By: Hans Themistode
Errol Spence Jr. never took the easy route to where he is today.
The unified welterweight champion fought as an Olympian in 2012 then quickly took on a murderous row of fighters at the professional ranks. His time in the ring includes all out brawls against former champions such as Kell Brook and Shawn Porter to handing out one-sided beatdowns against the likes of former belt holders Danny Garcia and Mikey Garcia. In short, Spence Jr. has faced the biggest challenges and left the ring unscathed physically and unblemished in the win/loss column.
Yet, no matter how many impressive names are plastered to Spence Jr.’s resume, if he picks up the win against Manny Pacquiao on August 21st at the T-Mobile Arena in Las Vegas, Nevada, there’s no doubt where that victory would rank in his book.
“That’s the biggest name that I would have on my resume and under my belt,” said Spence Jr. during an interview with ESNews. “There’s no bigger name than Manny Pacquiao in the boxing world.”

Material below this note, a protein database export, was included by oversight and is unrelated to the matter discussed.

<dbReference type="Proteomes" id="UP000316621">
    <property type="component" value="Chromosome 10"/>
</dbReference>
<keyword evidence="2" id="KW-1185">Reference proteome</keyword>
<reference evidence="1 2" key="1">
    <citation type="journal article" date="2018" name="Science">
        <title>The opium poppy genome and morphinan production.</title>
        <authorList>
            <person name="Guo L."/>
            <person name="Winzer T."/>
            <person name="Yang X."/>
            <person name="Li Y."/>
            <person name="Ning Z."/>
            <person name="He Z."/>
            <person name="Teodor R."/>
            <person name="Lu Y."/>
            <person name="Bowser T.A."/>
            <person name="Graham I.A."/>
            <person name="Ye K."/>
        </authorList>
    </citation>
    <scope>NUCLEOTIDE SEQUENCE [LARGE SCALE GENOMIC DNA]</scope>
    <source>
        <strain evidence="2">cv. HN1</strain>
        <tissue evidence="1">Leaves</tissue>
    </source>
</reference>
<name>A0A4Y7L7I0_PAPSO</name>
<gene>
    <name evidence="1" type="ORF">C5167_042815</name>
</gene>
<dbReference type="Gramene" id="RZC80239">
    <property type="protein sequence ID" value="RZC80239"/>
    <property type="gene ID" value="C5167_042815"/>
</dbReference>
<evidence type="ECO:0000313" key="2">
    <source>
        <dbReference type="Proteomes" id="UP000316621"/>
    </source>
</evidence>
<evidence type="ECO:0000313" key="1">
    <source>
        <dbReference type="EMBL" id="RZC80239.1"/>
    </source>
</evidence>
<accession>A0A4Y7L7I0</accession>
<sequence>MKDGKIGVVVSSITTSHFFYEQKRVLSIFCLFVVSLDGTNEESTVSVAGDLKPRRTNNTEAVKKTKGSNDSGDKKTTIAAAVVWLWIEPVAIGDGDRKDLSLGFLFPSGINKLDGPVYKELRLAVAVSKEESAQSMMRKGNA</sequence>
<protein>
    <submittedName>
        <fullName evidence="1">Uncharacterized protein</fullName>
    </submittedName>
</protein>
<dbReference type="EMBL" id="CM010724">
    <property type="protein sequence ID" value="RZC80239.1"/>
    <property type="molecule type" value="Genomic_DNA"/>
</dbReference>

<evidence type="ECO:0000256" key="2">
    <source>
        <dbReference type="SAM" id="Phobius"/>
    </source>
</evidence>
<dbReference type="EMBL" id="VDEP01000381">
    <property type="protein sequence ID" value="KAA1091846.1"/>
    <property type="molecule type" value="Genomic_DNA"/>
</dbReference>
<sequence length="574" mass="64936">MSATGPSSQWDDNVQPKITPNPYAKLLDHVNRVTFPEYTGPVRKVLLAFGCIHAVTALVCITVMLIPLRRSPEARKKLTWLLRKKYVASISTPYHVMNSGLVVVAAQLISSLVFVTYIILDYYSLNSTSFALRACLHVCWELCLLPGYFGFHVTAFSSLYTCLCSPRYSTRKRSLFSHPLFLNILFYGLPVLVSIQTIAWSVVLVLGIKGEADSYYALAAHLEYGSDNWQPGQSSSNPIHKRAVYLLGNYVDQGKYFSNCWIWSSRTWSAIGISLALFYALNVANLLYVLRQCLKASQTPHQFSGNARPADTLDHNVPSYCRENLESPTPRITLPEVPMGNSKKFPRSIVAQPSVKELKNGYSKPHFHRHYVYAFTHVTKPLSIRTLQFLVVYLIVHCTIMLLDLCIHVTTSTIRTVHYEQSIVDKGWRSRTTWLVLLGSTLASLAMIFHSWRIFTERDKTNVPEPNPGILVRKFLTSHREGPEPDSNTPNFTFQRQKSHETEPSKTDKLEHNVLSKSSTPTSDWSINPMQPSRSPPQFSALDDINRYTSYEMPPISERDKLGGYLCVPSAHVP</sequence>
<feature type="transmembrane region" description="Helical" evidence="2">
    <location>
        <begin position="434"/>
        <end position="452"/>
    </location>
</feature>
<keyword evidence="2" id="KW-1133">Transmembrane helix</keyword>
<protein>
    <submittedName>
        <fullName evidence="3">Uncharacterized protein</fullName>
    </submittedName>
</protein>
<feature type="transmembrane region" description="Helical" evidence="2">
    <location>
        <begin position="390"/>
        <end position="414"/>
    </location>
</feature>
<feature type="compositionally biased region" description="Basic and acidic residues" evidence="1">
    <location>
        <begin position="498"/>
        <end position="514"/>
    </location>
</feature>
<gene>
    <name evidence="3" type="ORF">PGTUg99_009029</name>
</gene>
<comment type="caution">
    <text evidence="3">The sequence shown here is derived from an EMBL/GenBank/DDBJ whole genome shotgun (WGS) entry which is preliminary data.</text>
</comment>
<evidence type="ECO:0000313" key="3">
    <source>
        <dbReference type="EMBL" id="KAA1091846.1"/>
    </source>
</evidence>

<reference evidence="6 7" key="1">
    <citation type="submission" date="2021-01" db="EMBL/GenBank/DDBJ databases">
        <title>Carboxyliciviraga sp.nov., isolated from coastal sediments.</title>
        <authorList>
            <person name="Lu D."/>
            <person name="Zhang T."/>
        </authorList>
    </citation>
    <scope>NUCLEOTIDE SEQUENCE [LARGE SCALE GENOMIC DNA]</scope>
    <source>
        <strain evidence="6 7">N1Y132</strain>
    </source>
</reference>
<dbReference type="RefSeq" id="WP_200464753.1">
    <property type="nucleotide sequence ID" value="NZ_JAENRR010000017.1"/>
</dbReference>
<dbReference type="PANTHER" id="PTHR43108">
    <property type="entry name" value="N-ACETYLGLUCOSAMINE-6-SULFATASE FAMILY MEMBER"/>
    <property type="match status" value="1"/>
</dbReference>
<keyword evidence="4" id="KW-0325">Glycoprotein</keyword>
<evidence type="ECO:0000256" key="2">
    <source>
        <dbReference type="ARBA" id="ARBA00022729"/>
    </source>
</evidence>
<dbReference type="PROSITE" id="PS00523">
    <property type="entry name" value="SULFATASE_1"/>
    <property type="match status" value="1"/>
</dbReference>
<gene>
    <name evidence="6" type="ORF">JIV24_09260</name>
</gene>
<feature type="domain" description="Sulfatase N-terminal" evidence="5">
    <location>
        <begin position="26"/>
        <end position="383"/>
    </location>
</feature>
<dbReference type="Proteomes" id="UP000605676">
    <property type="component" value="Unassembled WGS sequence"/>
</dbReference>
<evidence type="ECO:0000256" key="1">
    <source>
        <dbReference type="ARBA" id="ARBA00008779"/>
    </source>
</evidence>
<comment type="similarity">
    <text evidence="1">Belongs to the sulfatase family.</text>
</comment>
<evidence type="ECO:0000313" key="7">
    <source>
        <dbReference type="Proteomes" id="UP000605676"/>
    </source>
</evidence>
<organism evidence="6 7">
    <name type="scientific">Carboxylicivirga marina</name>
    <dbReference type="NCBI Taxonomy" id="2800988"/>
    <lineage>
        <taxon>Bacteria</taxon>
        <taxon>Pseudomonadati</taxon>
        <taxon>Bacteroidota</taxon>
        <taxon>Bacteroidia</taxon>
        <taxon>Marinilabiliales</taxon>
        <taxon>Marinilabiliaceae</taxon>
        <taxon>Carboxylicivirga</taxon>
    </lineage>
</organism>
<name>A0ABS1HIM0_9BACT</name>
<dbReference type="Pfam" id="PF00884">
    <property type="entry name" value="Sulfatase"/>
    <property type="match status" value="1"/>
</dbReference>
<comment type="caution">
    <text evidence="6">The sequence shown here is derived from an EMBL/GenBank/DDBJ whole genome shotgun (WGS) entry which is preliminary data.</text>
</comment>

At the age of 42, Pacquiao (62-7-1, 39 KOs) also views Spence Jr. as an immense challenge. But, not one that he isn’t well equipped to handle. Just two years prior, the former eight-division belt holder took on another undefeated champion in Keith Thurman. On the night, Spence Jr. watched closely from his ringside seat as Pacquiao dropped his man in the opening round before ultimately pulling out a close split decision win.
Now, with the chance to face a living legend, Spence Jr. (27-0, 21 KOs) is firmly of the belief that a matchup against Pacquiao gives him the opportunity to come into his own.
No matter whom he’s facing, the unified Dallas product has always shown the utmost respect for his competition. With that said, the amount of reverence Spence Jr. has for Pacquiao is seemingly on another level.
Still, with a chance to permanently etch his name into the history books, Spence Jr. will continue to give Pacquiao his flowers. That is, until they officially step into the ring on fight night.
“It would be huge for Manny Pacquiao to pass the torch to me. Nothing but respect to him but once the bell rings, the respect goes out the door.”